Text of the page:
Deploying the Dead: Artefacts and human bodies in socio-cultural transformations

Project Participants

  • Project Leader
    p.a.schwyzer@exeter.ac.uk
    University of Exeter
    United Kingdom
  • ajjohnst@zedat.fu-berlin.de
    Freie Universität Berlin
    Germany
  • smejda@kar.zcu.cz
    Czech University of Life Sciences
    Czech Republic
  • estella.weiss-krejci@oeaw.ac.at
    Austrian Academy of Sciences
    Austria

Long-dead bodies are pervasive and increasingly active participants in contemporary European society. Through both literal and metaphorical interactions with the remains of the dead, societies and individuals testify to their identity in the present and their aspirations for the future. Why and how do the dead and the artefacts associated with them become flashpoints of controversy, interest, and identity for the living? Harnessing the disciplines of literary studies and archaeology, this project will examine historic and prehistoric encounters with human remains and related artefacts in England and Central Europe in order to shed light on their cultural and social power. Through a series of case studies juxtaposing distinct eras, cultures, and types of evidence, the project will reveal what is constant and what is locally and historically specific in our ways of interacting with the long-dead. Our research will explore the relationship between long-dead bodies and myths of national or community origin, and the ways in which they have been and are used to reinforce or challenge historical narratives. Identifying the meanings and mechanisms of past interactions with the dead and their artefacts in order to inform our understanding of present-day discoveries and dilemmas is the central goal of the DEEPDEAD project.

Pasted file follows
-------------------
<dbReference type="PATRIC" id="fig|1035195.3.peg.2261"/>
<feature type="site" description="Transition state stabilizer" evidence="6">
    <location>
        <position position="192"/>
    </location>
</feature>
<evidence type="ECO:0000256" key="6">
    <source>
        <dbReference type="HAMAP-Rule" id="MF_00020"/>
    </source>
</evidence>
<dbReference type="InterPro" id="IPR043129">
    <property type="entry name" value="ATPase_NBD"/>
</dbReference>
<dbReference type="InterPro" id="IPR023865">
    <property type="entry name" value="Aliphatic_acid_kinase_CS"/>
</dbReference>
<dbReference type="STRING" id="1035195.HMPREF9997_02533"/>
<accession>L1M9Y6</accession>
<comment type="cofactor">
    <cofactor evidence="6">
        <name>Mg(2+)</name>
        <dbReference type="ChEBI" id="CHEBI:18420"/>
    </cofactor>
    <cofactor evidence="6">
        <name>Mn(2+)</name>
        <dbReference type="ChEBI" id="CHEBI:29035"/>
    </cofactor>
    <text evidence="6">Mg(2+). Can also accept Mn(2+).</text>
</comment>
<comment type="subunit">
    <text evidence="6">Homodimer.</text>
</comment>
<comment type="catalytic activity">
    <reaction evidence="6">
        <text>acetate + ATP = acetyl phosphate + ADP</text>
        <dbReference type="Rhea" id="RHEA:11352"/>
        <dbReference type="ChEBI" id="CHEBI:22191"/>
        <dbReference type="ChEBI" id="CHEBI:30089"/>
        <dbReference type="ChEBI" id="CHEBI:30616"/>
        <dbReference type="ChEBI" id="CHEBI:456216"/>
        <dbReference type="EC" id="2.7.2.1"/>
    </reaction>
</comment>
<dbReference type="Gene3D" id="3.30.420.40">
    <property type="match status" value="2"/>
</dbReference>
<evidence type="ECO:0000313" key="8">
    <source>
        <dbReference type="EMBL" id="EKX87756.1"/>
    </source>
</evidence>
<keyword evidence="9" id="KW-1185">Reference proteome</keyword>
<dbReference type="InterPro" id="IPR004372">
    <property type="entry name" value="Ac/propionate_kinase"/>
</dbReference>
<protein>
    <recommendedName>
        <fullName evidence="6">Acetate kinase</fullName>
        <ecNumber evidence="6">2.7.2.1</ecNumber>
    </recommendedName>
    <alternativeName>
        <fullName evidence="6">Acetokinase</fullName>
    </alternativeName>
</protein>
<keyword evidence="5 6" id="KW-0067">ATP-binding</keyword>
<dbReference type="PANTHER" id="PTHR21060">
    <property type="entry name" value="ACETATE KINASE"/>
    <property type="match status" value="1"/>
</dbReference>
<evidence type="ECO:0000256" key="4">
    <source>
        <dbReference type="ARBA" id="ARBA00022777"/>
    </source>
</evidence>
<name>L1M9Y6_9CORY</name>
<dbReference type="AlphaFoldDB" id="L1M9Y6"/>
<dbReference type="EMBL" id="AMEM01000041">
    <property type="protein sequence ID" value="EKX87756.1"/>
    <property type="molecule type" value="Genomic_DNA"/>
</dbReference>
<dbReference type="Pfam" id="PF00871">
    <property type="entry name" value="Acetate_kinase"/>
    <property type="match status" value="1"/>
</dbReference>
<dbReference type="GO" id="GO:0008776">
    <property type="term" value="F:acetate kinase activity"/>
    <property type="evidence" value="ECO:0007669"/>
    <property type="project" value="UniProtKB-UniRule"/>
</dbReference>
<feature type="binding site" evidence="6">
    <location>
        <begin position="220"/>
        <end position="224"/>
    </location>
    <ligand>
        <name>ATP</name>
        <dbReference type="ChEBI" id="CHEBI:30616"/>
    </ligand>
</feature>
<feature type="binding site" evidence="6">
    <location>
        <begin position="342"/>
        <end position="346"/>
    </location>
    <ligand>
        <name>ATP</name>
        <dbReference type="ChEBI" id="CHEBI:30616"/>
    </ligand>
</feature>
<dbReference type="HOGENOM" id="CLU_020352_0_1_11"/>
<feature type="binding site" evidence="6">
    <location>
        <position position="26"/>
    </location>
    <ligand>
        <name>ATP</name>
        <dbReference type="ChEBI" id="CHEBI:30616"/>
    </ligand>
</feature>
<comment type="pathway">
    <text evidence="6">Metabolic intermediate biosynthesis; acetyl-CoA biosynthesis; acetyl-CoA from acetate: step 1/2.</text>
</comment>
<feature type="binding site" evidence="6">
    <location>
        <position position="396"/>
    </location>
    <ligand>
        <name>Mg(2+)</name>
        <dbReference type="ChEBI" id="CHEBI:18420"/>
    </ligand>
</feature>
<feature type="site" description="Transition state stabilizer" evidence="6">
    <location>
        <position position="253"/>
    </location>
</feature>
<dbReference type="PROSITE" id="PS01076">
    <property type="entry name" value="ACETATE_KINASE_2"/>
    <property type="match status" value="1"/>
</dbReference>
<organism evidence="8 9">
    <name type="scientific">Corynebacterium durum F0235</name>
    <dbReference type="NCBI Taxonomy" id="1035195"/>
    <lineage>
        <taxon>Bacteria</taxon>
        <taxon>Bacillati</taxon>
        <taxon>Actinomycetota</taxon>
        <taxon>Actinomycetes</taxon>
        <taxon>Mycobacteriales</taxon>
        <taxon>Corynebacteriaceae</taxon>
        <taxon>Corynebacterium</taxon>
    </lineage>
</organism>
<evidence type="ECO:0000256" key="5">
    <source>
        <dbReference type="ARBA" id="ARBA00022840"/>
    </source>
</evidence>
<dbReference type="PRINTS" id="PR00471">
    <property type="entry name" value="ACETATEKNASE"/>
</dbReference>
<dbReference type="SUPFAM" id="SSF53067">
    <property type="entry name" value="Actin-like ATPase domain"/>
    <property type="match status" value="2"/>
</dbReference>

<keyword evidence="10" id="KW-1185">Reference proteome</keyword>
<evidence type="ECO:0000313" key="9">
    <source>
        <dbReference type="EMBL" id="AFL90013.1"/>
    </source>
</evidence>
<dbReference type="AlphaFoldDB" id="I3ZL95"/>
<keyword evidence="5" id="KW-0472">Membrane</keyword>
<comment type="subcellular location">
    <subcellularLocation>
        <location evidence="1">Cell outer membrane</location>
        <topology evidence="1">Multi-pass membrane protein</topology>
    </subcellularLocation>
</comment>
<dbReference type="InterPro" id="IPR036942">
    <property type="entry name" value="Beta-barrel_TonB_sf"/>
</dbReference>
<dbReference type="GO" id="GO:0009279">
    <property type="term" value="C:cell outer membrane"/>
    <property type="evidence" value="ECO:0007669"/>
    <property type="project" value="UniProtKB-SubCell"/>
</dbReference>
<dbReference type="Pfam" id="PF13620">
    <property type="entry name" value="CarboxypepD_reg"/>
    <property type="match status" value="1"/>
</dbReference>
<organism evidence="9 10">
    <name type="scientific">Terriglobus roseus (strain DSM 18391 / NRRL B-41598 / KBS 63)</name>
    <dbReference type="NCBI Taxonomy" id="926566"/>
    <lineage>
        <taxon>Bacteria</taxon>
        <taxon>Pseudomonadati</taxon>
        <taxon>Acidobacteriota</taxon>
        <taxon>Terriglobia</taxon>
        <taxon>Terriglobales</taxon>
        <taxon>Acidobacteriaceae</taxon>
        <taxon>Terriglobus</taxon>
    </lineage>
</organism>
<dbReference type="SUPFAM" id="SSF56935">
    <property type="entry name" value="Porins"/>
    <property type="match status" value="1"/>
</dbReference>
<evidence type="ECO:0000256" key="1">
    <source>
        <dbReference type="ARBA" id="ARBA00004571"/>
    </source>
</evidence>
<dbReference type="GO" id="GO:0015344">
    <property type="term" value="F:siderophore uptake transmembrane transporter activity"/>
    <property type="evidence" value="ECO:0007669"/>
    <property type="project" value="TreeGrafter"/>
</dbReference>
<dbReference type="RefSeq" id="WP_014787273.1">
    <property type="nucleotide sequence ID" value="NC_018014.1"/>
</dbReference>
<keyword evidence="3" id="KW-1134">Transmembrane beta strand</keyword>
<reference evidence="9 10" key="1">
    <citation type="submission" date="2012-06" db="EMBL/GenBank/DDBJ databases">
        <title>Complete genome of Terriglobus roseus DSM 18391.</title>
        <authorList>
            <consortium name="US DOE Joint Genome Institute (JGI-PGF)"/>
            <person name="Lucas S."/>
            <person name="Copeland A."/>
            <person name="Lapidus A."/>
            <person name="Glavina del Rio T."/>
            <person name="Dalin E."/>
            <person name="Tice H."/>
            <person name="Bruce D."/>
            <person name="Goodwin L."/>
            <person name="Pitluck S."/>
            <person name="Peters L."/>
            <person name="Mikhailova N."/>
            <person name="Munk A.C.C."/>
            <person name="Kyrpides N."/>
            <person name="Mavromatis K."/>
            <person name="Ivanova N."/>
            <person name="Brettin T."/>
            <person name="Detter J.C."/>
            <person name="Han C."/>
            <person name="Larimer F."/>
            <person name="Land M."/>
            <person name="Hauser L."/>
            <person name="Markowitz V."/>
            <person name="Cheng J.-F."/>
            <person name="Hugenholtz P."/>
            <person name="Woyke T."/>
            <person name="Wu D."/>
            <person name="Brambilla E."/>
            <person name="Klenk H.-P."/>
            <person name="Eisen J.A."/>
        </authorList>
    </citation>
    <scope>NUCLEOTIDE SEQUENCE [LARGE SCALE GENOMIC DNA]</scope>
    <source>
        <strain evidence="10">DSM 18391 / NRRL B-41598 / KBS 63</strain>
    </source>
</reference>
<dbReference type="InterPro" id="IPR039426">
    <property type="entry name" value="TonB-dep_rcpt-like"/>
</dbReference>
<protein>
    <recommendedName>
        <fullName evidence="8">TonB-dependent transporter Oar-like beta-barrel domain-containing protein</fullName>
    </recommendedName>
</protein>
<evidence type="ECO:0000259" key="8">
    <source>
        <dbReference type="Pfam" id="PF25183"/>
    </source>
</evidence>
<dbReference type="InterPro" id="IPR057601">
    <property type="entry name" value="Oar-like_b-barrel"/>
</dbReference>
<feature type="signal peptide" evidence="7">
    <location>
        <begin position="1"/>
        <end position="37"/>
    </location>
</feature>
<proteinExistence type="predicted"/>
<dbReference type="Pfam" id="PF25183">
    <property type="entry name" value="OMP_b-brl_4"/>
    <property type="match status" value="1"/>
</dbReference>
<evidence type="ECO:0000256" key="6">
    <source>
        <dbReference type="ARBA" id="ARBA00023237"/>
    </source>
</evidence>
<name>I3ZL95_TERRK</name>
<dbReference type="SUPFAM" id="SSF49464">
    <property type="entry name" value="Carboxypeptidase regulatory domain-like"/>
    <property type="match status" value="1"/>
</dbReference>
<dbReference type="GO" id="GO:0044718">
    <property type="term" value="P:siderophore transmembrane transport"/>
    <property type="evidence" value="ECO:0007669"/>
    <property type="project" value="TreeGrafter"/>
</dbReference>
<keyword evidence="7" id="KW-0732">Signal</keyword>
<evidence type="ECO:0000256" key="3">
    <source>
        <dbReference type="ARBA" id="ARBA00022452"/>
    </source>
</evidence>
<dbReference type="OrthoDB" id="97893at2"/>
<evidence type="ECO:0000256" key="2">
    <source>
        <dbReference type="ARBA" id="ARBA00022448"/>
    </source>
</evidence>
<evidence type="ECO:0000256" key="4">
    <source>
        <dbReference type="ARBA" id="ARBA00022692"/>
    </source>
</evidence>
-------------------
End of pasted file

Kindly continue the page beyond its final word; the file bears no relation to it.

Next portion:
Results of the project will be disseminated by means of exhibitions, public conferences, social media, and academic publications. These dissemination plans are aimed at prompting informed reflection on the sources of our fascination with the long dead. The results of the project will be useful to heritage professionals and relevant policy-makers in responding to actual discoveries and anticipating the kinds of reactions they are likely to elicit. Equally importantly, they will prove useful in developing appropriate and sensitive responses to campaigns to discover or exhume human remains.

Associated Partners: 

AP 1: Harald Meller, State Office for Heritage Management and Archaeology Saxony-Anhalt, Halle (Saale), Germany; hmeller@lda.mk.sachsen-anhalt.de

AP 2: (a.O. Univ. Prof.) Maria Teschler-Nicola, Natural History Museum Vienna, Austria; maria.teschler@nhm-wien.ac.at

DEEPDEAD